Wednesday, October 27, 2004
On Monday, we blogged Michael Kinsley's defense of Teresa Heinz Kerry's 2003 federal tax return in the Washington Post. Richard Schmalbeck (Duke) shared with the TaxProf Discussion Group his criticism of the Wall Street Journal's coverage of this issue. Here is an excerpt of the full post (reprinted here with Prof. Schmalbeck's permission):
[Y]our paper is making some mistakes in the way they're handling the story about Teresa Heinz Kerry's tax rates:...First, they seem to be using a percentage in her case that has explicit federal taxes in the numerator, and total income in the denominator. But the way these calculations are usually done is to put only adjusted gross income in the denominator. AGI does not include income from tax-exempt bonds. The SOI (the IRS Statistics of Income series) in particular uses AGI numbers that do not include tax-exempt interest. So your editors simply aren't using comparable methods to do their comparisons.. If you look at the tax paid by Mrs. Kerry--$627,150--as a percentage of her actual adjusted gross income--$2.29 million--you get about 27%, roughly the same as other taxpayers in the top 1% of earners.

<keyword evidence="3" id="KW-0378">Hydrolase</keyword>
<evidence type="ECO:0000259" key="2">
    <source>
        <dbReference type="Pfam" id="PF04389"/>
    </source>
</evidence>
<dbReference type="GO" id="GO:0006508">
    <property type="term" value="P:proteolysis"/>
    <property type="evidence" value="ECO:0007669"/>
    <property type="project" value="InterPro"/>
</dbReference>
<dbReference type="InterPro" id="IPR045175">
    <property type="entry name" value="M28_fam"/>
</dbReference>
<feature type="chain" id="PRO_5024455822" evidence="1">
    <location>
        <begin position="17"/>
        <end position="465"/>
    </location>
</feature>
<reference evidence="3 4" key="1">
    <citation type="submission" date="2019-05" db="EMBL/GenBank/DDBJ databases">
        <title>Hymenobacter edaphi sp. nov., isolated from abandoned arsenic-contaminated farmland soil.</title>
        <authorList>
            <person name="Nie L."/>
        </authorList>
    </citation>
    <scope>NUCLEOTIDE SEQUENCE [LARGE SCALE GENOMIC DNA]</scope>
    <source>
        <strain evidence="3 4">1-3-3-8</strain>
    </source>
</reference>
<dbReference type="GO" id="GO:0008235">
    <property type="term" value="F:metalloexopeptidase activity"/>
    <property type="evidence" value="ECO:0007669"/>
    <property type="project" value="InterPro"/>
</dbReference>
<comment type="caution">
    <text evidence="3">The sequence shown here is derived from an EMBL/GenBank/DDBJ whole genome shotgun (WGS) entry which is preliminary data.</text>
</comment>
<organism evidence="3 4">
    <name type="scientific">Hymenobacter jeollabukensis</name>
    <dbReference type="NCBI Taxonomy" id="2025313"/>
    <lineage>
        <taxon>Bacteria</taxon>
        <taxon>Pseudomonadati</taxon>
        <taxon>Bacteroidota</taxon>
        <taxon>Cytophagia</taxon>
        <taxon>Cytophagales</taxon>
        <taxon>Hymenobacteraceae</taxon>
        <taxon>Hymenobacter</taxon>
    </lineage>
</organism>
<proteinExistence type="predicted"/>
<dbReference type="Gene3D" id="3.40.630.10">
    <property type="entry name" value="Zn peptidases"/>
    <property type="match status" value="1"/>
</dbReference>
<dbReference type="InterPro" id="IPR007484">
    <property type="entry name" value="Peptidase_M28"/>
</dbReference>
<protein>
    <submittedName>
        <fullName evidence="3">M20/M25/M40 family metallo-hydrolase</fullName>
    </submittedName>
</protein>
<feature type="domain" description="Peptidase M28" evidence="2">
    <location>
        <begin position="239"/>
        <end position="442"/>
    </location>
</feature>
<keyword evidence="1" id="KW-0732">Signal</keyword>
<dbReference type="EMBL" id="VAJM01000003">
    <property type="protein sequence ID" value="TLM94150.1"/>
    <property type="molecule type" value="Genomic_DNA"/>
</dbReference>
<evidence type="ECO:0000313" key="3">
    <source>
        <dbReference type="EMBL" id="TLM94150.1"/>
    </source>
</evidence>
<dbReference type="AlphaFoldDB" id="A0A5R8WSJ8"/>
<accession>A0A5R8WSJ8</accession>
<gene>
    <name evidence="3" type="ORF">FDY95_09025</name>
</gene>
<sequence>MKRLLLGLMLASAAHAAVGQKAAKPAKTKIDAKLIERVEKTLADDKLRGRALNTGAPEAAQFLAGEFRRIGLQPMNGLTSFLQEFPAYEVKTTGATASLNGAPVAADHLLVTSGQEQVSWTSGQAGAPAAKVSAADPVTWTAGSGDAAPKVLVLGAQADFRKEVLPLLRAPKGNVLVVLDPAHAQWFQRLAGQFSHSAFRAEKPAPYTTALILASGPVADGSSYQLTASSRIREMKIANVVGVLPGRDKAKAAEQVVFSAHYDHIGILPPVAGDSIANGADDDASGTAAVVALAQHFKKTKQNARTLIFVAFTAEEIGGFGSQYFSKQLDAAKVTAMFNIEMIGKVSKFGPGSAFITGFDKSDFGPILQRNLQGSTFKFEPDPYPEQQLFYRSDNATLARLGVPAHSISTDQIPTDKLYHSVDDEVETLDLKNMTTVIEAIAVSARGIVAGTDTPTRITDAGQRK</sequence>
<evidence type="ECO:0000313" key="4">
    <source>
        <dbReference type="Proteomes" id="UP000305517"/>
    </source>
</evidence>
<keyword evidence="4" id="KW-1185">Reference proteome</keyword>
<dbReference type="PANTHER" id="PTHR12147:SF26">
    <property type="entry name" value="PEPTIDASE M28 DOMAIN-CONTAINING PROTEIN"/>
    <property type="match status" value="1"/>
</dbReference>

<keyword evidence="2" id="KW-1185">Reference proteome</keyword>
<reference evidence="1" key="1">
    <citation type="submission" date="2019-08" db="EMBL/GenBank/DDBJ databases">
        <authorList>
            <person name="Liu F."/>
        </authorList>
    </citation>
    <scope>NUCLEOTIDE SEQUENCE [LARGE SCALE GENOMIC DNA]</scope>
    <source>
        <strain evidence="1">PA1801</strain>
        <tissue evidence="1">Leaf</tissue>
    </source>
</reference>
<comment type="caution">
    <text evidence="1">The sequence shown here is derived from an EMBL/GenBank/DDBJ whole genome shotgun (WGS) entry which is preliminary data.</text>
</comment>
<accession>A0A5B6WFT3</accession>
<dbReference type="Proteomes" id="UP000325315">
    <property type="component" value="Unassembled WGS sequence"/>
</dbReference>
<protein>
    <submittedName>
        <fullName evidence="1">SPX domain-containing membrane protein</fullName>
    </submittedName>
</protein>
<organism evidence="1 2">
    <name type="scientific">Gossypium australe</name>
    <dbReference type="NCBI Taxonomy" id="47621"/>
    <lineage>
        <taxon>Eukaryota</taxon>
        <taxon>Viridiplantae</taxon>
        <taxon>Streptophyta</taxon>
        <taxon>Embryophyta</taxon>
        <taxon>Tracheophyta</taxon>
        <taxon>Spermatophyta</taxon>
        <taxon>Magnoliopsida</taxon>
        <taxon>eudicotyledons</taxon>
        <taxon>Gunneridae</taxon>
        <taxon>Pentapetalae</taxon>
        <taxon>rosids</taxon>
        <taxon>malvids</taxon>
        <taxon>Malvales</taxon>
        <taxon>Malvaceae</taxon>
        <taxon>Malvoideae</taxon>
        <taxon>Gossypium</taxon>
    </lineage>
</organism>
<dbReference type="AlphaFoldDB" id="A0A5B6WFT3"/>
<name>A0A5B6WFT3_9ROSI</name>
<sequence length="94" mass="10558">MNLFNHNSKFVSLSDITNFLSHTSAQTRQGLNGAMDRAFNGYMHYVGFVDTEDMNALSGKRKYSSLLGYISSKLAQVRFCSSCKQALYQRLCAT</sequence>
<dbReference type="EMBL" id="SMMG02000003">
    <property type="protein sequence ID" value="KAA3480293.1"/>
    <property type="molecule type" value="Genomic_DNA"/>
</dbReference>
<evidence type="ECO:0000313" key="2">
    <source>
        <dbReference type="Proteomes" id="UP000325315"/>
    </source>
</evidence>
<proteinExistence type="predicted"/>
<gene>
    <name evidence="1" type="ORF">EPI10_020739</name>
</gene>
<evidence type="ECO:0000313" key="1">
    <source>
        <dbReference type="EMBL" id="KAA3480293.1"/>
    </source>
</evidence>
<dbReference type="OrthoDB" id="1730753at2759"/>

And there's a problem with that numerator, too....Without a thorough study of the rates of return on taxable and tax-exempt securities in 2003, I would be loathe to estimate the "implicit" tax rate Mrs. Kerry faced on her municipal bond investments. But I do know that 0%, which essentially presumes that underwriters of municipal bonds are stupid, and manage to capture no part of the tax advantages available to investors in the instruments they offer, is flatly wrong. But 0% is indeed what your editors have assumed as the tax burden on her municipal bonds investments.